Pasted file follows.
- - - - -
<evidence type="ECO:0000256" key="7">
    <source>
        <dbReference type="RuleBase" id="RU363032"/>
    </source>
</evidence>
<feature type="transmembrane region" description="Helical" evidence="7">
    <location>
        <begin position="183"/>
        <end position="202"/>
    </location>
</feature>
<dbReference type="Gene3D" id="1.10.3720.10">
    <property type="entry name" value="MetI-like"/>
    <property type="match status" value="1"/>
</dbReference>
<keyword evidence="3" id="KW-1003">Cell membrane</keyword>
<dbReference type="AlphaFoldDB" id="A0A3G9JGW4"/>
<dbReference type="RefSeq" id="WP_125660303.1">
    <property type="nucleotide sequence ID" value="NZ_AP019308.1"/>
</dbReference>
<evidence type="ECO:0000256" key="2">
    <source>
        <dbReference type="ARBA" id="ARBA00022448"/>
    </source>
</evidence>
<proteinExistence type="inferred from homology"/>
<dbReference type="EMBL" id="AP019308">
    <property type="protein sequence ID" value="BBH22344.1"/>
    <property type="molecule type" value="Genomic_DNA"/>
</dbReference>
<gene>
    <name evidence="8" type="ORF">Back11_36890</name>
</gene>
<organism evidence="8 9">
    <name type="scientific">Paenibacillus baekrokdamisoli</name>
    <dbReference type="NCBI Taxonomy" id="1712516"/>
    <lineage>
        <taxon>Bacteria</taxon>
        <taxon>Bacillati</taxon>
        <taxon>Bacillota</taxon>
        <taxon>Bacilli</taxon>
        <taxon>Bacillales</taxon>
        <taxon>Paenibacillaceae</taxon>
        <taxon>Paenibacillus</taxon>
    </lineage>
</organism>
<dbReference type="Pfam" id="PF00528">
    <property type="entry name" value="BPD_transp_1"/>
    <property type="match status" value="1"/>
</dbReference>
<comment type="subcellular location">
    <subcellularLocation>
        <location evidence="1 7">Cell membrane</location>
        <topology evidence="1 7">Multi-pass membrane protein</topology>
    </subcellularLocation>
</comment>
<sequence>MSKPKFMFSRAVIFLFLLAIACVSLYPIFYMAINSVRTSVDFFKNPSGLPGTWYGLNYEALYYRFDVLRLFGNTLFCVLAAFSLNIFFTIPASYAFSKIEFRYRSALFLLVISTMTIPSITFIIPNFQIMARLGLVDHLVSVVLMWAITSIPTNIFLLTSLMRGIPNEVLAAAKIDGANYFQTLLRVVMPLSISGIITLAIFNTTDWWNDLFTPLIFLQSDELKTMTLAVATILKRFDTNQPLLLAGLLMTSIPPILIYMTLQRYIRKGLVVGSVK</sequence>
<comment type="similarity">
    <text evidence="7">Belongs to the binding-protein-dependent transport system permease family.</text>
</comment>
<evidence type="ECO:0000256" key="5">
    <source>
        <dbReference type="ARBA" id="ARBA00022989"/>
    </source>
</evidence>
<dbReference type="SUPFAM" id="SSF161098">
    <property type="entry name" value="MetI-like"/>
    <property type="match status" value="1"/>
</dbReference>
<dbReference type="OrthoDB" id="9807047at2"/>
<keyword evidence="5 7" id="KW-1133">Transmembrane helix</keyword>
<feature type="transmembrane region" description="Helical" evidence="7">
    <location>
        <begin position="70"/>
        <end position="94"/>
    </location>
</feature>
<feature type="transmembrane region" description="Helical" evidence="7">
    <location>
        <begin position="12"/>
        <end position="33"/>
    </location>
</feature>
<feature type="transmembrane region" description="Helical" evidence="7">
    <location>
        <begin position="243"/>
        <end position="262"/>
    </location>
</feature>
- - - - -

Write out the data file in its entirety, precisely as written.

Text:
<evidence type="ECO:0000256" key="7">
    <source>
        <dbReference type="RuleBase" id="RU363032"/>
    </source>
</evidence>
<feature type="transmembrane region" description="Helical" evidence="7">
    <location>
        <begin position="183"/>
        <end position="202"/>
    </location>
</feature>
<dbReference type="Gene3D" id="1.10.3720.10">
    <property type="entry name" value="MetI-like"/>
    <property type="match status" value="1"/>
</dbReference>
<keyword evidence="3" id="KW-1003">Cell membrane</keyword>
<dbReference type="AlphaFoldDB" id="A0A3G9JGW4"/>
<dbReference type="RefSeq" id="WP_125660303.1">
    <property type="nucleotide sequence ID" value="NZ_AP019308.1"/>
</dbReference>
<evidence type="ECO:0000256" key="2">
    <source>
        <dbReference type="ARBA" id="ARBA00022448"/>
    </source>
</evidence>
<proteinExistence type="inferred from homology"/>
<dbReference type="EMBL" id="AP019308">
    <property type="protein sequence ID" value="BBH22344.1"/>
    <property type="molecule type" value="Genomic_DNA"/>
</dbReference>
<gene>
    <name evidence="8" type="ORF">Back11_36890</name>
</gene>
<organism evidence="8 9">
    <name type="scientific">Paenibacillus baekrokdamisoli</name>
    <dbReference type="NCBI Taxonomy" id="1712516"/>
    <lineage>
        <taxon>Bacteria</taxon>
        <taxon>Bacillati</taxon>
        <taxon>Bacillota</taxon>
        <taxon>Bacilli</taxon>
        <taxon>Bacillales</taxon>
        <taxon>Paenibacillaceae</taxon>
        <taxon>Paenibacillus</taxon>
    </lineage>
</organism>
<dbReference type="Pfam" id="PF00528">
    <property type="entry name" value="BPD_transp_1"/>
    <property type="match status" value="1"/>
</dbReference>
<comment type="subcellular location">
    <subcellularLocation>
        <location evidence="1 7">Cell membrane</location>
        <topology evidence="1 7">Multi-pass membrane protein</topology>
    </subcellularLocation>
</comment>
<sequence>MSKPKFMFSRAVIFLFLLAIACVSLYPIFYMAINSVRTSVDFFKNPSGLPGTWYGLNYEALYYRFDVLRLFGNTLFCVLAAFSLNIFFTIPASYAFSKIEFRYRSALFLLVISTMTIPSITFIIPNFQIMARLGLVDHLVSVVLMWAITSIPTNIFLLTSLMRGIPNEVLAAAKIDGANYFQTLLRVVMPLSISGIITLAIFNTTDWWNDLFTPLIFLQSDELKTMTLAVATILKRFDTNQPLLLAGLLMTSIPPILIYMTLQRYIRKGLVVGSVK</sequence>
<comment type="similarity">
    <text evidence="7">Belongs to the binding-protein-dependent transport system permease family.</text>
</comment>
<evidence type="ECO:0000256" key="5">
    <source>
        <dbReference type="ARBA" id="ARBA00022989"/>
    </source>
</evidence>
<dbReference type="SUPFAM" id="SSF161098">
    <property type="entry name" value="MetI-like"/>
    <property type="match status" value="1"/>
</dbReference>
<dbReference type="OrthoDB" id="9807047at2"/>
<keyword evidence="5 7" id="KW-1133">Transmembrane helix</keyword>
<feature type="transmembrane region" description="Helical" evidence="7">
    <location>
        <begin position="70"/>
        <end position="94"/>
    </location>
</feature>
<feature type="transmembrane region" description="Helical" evidence="7">
    <location>
        <begin position="12"/>
        <end position="33"/>
    </location>
</feature>
<feature type="transmembrane region" description="Helical" evidence="7">
    <location>
        <begin position="243"/>
        <end position="262"/>
    </location>
</feature>